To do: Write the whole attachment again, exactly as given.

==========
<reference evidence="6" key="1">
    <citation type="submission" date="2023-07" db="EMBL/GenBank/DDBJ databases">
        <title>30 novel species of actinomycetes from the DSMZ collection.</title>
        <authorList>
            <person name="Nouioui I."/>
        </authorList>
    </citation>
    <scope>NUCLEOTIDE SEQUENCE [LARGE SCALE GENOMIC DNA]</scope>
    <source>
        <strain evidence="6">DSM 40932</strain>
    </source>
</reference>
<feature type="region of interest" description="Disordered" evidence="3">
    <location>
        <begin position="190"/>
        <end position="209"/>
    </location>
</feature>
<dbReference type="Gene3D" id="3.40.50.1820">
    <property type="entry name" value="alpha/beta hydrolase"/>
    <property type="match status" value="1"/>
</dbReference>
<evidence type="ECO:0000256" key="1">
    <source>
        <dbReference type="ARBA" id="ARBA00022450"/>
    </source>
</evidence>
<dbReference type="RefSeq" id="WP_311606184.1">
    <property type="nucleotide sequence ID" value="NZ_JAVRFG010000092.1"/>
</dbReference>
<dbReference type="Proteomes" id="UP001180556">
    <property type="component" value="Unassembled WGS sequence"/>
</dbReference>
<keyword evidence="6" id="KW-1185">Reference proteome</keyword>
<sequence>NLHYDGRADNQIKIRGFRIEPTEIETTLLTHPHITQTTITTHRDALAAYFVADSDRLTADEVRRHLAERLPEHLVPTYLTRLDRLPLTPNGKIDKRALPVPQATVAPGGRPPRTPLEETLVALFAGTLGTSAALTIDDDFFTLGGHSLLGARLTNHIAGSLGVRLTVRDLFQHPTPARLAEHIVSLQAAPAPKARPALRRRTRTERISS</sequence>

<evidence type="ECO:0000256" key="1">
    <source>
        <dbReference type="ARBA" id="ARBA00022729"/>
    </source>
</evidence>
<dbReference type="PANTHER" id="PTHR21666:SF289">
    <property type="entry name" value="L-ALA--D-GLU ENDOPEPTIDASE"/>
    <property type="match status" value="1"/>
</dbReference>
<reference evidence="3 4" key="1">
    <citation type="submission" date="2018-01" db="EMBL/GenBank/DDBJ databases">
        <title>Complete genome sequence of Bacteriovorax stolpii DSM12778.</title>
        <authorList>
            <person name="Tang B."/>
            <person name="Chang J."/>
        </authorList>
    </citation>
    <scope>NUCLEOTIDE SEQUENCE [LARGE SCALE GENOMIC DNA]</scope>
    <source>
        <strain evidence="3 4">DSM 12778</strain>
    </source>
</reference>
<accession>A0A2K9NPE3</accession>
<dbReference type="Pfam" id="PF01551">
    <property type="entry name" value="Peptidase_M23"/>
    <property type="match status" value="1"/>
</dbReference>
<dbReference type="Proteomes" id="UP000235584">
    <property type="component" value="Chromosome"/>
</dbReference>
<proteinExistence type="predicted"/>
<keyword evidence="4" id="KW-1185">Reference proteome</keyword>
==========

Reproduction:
<reference evidence="6" key="1">
    <citation type="submission" date="2023-07" db="EMBL/GenBank/DDBJ databases">
        <title>30 novel species of actinomycetes from the DSMZ collection.</title>
        <authorList>
            <person name="Nouioui I."/>
        </authorList>
    </citation>
    <scope>NUCLEOTIDE SEQUENCE [LARGE SCALE GENOMIC DNA]</scope>
    <source>
        <strain evidence="6">DSM 40932</strain>
    </source>
</reference>
<feature type="region of interest" description="Disordered" evidence="3">
    <location>
        <begin position="190"/>
        <end position="209"/>
    </location>
</feature>
<dbReference type="Gene3D" id="3.40.50.1820">
    <property type="entry name" value="alpha/beta hydrolase"/>
    <property type="match status" value="1"/>
</dbReference>
<evidence type="ECO:0000256" key="1">
    <source>
        <dbReference type="ARBA" id="ARBA00022450"/>
    </source>
</evidence>
<dbReference type="RefSeq" id="WP_311606184.1">
    <property type="nucleotide sequence ID" value="NZ_JAVRFG010000092.1"/>
</dbReference>
<dbReference type="Proteomes" id="UP001180556">
    <property type="component" value="Unassembled WGS sequence"/>
</dbReference>
<keyword evidence="6" id="KW-1185">Reference proteome</keyword>
<sequence>NLHYDGRADNQIKIRGFRIEPTEIETTLLTHPHITQTTITTHRDALAAYFVADSDRLTADEVRRHLAERLPEHLVPTYLTRLDRLPLTPNGKIDKRALPVPQATVAPGGRPPRTPLEETLVALFAGTLGTSAALTIDDDFFTLGGHSLLGARLTNHIAGSLGVRLTVRDLFQHPTPARLAEHIVSLQAAPAPKARPALRRRTRTERISS</sequence>

<evidence type="ECO:0000256" key="1">
    <source>
        <dbReference type="ARBA" id="ARBA00022729"/>
    </source>
</evidence>
<dbReference type="PANTHER" id="PTHR21666:SF289">
    <property type="entry name" value="L-ALA--D-GLU ENDOPEPTIDASE"/>
    <property type="match status" value="1"/>
</dbReference>
<reference evidence="3 4" key="1">
    <citation type="submission" date="2018-01" db="EMBL/GenBank/DDBJ databases">
        <title>Complete genome sequence of Bacteriovorax stolpii DSM12778.</title>
        <authorList>
            <person name="Tang B."/>
            <person name="Chang J."/>
        </authorList>
    </citation>
    <scope>NUCLEOTIDE SEQUENCE [LARGE SCALE GENOMIC DNA]</scope>
    <source>
        <strain evidence="3 4">DSM 12778</strain>
    </source>
</reference>
<accession>A0A2K9NPE3</accession>
<dbReference type="Pfam" id="PF01551">
    <property type="entry name" value="Peptidase_M23"/>
    <property type="match status" value="1"/>
</dbReference>
<dbReference type="Proteomes" id="UP000235584">
    <property type="component" value="Chromosome"/>
</dbReference>
<proteinExistence type="predicted"/>
<keyword evidence="4" id="KW-1185">Reference proteome</keyword>